• Because elk travel so much calling and TRTR work best near “high use” feeding, watering, crossing and bedding areas.
  • Calling and TRTR are most effective where you can see the bull before it discovers you. Choose stand sites in open areas and use natural cover or blinds for concealment.
  • Calling and TRTR work any time of the year but are most effective prior to and during peak rut, when bulls are most aggressive.
  • Calling and TRTR work best in the morning when bulls are herding and calling cows or going to bedding areas, and are less effective during midday. Bulls may respond near feeding and bedding areas during midday and in the evening.
  • Bulls that respond to calling, TRTR and scent are intent on discovering the source, which leaves you vulnerable to discovery. Take precautions to conceal or disguise unnatural sights, scents, sounds and yourself.
  • Use the buddy system when using calls, TRTR or scent. One hunter attracts the bull while the other shoots.
  • When bulls are a long way off use long, loud calling and TRTR sequences so they can hear it. When bulls are close use short, soft calling and TRTR. Long, loud calling and TRTR make you prone to discovery.
  • When you hear two bulls answer you, or two bulls challenging each other, get between them and let them do your work for you.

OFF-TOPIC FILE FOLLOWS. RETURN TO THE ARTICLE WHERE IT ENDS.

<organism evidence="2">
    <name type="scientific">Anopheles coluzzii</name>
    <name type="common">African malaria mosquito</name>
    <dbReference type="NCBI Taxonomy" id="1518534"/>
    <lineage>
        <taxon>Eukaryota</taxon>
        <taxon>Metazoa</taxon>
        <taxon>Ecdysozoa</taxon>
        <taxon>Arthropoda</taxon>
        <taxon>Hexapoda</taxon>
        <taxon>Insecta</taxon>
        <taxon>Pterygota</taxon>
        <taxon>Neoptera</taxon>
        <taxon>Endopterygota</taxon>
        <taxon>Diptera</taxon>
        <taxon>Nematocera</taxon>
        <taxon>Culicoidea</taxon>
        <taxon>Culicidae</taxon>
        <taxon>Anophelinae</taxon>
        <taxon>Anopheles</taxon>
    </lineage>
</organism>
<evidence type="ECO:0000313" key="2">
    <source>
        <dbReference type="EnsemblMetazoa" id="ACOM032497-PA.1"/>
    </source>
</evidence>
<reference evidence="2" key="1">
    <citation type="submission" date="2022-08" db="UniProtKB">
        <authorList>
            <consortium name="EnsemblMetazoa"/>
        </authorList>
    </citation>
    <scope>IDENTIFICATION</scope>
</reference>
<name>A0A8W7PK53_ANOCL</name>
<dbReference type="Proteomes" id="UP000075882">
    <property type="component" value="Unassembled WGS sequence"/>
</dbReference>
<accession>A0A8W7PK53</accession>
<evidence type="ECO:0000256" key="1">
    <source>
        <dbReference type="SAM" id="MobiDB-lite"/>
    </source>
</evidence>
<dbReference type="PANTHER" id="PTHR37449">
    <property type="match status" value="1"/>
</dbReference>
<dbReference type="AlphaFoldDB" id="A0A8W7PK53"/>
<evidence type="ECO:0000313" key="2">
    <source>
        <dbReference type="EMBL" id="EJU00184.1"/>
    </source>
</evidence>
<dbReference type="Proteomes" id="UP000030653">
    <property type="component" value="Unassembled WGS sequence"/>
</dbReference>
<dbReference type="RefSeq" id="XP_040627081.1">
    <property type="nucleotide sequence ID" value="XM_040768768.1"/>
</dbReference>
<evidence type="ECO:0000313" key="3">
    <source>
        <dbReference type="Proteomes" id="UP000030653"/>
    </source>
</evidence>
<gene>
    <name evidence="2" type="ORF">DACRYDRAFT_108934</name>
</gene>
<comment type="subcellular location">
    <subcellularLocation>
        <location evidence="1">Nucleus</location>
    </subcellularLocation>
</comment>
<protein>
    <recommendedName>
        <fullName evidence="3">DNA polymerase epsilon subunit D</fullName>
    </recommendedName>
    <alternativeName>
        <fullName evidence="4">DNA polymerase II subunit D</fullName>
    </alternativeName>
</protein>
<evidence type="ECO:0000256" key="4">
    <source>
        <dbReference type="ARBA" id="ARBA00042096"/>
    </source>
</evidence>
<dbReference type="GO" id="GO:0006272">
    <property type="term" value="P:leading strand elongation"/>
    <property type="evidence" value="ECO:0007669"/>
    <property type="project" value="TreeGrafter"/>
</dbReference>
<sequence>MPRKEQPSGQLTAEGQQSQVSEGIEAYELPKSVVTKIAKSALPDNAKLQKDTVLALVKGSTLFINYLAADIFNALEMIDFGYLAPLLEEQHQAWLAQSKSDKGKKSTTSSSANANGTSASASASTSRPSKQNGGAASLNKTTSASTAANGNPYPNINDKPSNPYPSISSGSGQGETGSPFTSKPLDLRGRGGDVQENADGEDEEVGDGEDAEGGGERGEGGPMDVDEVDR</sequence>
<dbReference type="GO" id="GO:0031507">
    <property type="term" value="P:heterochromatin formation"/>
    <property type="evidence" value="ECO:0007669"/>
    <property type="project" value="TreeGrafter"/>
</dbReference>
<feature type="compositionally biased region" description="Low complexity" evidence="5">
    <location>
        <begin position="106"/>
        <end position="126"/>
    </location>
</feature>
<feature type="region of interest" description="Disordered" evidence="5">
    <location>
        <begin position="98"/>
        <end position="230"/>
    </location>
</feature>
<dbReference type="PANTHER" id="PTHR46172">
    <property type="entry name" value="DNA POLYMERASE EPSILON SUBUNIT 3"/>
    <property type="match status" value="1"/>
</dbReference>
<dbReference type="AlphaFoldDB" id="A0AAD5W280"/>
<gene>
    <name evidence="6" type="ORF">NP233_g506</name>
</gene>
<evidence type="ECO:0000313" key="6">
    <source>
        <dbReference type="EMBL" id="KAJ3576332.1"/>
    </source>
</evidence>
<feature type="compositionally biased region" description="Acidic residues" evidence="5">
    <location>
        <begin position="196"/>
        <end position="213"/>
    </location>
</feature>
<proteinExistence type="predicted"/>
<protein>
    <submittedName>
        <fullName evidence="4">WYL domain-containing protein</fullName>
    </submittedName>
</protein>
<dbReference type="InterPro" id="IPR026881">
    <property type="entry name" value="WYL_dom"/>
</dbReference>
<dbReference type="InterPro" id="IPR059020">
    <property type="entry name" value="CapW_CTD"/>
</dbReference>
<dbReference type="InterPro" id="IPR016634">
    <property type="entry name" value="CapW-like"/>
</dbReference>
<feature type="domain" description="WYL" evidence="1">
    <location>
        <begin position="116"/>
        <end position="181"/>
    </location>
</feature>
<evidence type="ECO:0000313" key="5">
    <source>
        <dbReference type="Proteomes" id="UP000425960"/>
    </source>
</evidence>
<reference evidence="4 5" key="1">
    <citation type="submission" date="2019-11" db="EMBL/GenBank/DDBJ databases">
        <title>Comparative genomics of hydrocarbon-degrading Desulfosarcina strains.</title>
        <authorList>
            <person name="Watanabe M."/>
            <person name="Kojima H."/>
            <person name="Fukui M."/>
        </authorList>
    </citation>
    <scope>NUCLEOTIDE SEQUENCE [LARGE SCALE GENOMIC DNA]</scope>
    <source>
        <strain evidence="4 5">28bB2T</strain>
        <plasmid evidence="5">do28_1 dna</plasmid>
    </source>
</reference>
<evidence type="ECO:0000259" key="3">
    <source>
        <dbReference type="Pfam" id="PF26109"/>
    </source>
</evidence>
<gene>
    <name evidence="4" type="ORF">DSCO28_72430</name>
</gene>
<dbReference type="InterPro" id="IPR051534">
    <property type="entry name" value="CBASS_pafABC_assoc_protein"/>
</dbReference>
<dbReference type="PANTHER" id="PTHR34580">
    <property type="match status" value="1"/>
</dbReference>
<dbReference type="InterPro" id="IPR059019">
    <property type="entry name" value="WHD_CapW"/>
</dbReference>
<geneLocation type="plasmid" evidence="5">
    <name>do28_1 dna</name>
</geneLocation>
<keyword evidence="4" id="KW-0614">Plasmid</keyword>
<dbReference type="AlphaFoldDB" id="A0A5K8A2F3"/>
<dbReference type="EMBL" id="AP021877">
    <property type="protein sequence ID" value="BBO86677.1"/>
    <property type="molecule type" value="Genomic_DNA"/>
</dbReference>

• Small antlers and imitation racks work best for TRTR techniques because they transport easily and their sound carries farther. Use neutral color racks.
  • To rattle bring the antlers together loudly, then roll your wrists and grind the racks together simulating two bulls pushing and shoving every 3-5 minutes and 15 minutes apart. Stop and listen for the approach of a bull before each session.
  • Rustling brush and pounding the ground with a stick or rattling racks, grunting and blowing add realism to TRTR.
  • If you don’t get a response when you call or TRTR wait a half hour and try again, or move a ;-1 mile away and try.
  • Use bull in rut, cow elk or estrus scents to add realism and bring bulls into range after they are attracted by calling and TRTR.
  • When a bull hangs up out of range use soft TRTR, grunt, gurgle or cow call to coax it in. If the bull starts to leave before you get a shot, or won’t hold still, use a grunt or mew to stop it.
  • Patience is an asset when Attracting elk. Bulls may respond from as far as a mile in calm weather and open country. Bugle and use TRTR every 10-15 minutes to keep the bull interested. Listen carefully before and after each session.
  • An elk calf decoy added to calls, TRTR and scents provides the final visual stimulus to bring in reluctant bulls and distract their attention from your position.
  • Before leaving your stand check the area thoroughly, especially if you have been watching a bull. More than one bull may have responded and be nearby.
  • Don’t use Attracting techniques on the same bull from the same site on successive days. If it comes in and you don’t get a shot wait a couple of days before trying that site and that bull again.